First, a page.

It felt like the Universe was testing us.  After years of crawling up the ladder, not to mention a massive fight just to get on the damn ladder in the first place, Brian had a great opportunity for professional advancement.  It came at an inopportune time.

We spent weeks discussing the situation.  Should he apply for the job?  Should he tell his boss about our plans?

Brian decided not to apply.  He felt it was dishonest to take the job knowing that he’d be leaving five months later.  He also decided to keep quite about our plans, though he hated that his co-workers and supervisors assumed that he wasn’t applying because he didn’t believe himself up to the task.

The stress of the whole situation weighed on him.  He hoped that they would find the perfect candidate and that he could spend his remaining time bringing the new hire up to speed.  Then, when he left, he’d feel confident knowing that he’d done everything he could to leave his supervisors and co-workers in a good spot.

A few weeks later they found a good candidate and offered her the job.  She turned it down.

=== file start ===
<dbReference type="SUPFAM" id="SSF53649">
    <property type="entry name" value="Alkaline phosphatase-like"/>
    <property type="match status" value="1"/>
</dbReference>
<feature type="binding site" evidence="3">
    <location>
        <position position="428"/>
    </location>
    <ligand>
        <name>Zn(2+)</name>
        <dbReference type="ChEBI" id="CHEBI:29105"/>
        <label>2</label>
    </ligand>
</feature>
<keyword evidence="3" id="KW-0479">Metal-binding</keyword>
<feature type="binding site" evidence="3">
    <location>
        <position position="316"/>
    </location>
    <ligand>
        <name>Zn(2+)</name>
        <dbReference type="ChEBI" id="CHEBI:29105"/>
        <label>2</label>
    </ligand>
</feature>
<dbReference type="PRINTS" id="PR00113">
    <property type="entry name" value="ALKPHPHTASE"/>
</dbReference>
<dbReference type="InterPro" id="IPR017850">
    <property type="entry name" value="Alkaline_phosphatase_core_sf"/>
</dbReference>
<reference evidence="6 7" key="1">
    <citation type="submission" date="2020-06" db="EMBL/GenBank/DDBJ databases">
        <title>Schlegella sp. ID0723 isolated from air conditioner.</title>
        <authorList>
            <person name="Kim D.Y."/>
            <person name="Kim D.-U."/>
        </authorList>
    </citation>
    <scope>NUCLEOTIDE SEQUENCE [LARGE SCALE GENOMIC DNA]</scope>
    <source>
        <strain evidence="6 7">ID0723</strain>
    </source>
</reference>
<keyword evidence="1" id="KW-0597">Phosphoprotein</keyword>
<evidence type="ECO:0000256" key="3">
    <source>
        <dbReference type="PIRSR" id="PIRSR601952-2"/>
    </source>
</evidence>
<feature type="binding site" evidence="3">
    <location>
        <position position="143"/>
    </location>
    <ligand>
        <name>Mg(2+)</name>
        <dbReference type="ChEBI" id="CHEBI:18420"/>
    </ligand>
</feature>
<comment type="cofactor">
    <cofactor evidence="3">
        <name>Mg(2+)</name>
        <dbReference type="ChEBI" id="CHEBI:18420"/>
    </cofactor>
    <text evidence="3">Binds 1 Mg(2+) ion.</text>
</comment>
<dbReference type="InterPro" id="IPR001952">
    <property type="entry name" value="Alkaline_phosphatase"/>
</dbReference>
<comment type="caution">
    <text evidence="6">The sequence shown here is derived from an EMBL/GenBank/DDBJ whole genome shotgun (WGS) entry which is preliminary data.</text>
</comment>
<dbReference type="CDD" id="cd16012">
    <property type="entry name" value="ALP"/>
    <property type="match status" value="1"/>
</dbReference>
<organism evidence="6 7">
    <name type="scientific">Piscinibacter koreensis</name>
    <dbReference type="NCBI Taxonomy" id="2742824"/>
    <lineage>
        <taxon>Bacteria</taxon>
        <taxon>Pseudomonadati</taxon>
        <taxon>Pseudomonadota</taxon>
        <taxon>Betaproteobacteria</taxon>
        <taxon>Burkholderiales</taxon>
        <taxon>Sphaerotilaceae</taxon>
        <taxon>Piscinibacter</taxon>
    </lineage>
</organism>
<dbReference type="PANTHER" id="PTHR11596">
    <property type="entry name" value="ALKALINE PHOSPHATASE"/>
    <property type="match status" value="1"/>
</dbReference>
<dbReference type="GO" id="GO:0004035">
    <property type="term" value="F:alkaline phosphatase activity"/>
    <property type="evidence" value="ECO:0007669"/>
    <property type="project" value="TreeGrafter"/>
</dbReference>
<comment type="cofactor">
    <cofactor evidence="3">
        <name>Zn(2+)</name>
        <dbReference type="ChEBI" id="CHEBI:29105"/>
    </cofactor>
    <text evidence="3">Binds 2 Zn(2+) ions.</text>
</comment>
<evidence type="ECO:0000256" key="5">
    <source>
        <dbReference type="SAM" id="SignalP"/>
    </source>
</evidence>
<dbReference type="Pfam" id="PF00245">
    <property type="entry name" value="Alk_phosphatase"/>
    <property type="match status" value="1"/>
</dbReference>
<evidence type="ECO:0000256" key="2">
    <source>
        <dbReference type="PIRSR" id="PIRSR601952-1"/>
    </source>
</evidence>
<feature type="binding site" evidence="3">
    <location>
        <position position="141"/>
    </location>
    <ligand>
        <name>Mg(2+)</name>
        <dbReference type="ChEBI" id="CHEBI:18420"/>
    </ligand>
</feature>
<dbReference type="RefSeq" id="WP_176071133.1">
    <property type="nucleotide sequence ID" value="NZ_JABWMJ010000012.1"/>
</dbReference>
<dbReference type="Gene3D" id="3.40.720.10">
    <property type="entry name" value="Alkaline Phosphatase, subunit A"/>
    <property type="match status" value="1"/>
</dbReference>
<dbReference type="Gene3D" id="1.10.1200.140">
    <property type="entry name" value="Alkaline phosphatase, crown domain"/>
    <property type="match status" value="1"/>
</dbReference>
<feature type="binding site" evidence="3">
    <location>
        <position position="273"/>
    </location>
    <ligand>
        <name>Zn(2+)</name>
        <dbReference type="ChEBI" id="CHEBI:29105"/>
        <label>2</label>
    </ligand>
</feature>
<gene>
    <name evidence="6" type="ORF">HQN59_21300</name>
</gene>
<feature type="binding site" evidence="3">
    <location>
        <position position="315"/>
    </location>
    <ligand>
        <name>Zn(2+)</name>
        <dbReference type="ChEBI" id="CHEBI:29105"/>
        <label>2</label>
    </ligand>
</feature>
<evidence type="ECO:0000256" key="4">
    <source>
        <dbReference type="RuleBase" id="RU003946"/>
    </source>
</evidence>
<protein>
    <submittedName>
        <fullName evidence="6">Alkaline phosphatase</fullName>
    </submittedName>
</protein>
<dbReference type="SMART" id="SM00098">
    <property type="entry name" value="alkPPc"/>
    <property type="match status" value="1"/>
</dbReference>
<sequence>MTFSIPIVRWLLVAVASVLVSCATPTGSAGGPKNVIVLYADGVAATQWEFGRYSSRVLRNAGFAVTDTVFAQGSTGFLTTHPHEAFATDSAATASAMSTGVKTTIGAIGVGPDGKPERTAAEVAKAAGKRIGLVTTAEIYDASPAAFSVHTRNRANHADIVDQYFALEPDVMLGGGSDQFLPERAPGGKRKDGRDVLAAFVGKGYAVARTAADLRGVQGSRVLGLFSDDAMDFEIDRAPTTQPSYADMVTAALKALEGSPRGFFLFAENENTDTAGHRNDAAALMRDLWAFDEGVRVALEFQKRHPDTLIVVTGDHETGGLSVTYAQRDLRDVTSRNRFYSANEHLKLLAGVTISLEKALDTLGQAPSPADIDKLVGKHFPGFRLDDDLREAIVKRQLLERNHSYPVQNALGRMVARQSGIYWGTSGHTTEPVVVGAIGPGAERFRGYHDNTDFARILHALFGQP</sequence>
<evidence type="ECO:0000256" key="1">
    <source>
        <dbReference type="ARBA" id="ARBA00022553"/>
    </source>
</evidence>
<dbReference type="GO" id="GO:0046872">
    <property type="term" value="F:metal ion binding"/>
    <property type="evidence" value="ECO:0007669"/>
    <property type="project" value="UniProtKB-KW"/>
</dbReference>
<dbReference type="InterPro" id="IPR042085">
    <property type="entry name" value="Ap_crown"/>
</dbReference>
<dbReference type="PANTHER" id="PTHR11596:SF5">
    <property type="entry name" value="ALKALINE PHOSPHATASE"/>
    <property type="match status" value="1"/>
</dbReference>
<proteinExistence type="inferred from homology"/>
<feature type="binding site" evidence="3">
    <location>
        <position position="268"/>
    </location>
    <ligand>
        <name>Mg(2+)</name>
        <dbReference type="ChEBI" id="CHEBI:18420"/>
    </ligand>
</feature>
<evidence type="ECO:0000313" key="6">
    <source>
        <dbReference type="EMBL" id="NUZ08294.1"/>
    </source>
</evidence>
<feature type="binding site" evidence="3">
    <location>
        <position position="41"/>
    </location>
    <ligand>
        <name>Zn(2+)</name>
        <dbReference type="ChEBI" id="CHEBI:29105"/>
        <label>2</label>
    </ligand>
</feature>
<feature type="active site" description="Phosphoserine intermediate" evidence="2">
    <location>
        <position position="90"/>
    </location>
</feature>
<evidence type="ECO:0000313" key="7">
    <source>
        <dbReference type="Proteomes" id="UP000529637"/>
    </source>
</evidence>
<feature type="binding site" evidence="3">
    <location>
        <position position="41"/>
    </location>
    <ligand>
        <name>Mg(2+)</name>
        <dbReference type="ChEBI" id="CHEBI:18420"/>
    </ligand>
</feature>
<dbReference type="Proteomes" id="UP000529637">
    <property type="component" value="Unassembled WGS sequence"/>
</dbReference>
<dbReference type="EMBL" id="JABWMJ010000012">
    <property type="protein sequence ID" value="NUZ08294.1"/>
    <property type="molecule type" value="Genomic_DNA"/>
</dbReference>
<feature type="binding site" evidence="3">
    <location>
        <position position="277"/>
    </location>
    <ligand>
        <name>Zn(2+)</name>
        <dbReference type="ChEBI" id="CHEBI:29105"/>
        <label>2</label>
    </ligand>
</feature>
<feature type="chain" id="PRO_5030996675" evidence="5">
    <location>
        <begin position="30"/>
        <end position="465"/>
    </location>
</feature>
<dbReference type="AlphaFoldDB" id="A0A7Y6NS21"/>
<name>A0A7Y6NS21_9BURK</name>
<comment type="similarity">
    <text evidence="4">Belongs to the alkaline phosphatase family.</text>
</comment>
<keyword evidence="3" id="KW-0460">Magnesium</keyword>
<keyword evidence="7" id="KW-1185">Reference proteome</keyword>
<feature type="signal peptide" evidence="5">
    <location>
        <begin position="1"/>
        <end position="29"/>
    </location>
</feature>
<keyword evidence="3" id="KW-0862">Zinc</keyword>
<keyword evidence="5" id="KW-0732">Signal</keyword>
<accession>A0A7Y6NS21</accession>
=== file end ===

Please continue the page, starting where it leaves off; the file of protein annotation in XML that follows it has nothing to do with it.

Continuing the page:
Now Brian was in a really bad spot.

His supervisors really pulled out all the stops this time around.  Every member of the management team stopped by and told him they thought he would be good in the role.  One of his supervisors told him it was fate, that the universe doesn’t normally offer second chances, and that he shouldn’t pass the opportunity up again.  The other sat him down, looked him in eye and said: Please apply for the job.

He knew he had to come clean.  He set up a meeting with this boss and promptly began worrying.

What if they fired him?  What if they were angry at him?  Even worse, what if they were disappointed?  They’d invested a lot in him and he liked his job, he felt loyal to his colleagues.  On top of all that, he also felt an unshakable guilt for choosing what he wanted to do- travel- over what people expected him to do- advance his career.

He didn’t sleep much in the days leading up to the meeting and was full of anxiety as he sat down with his boss.  He knew she was expecting a much different conversation than the one that was about to take place.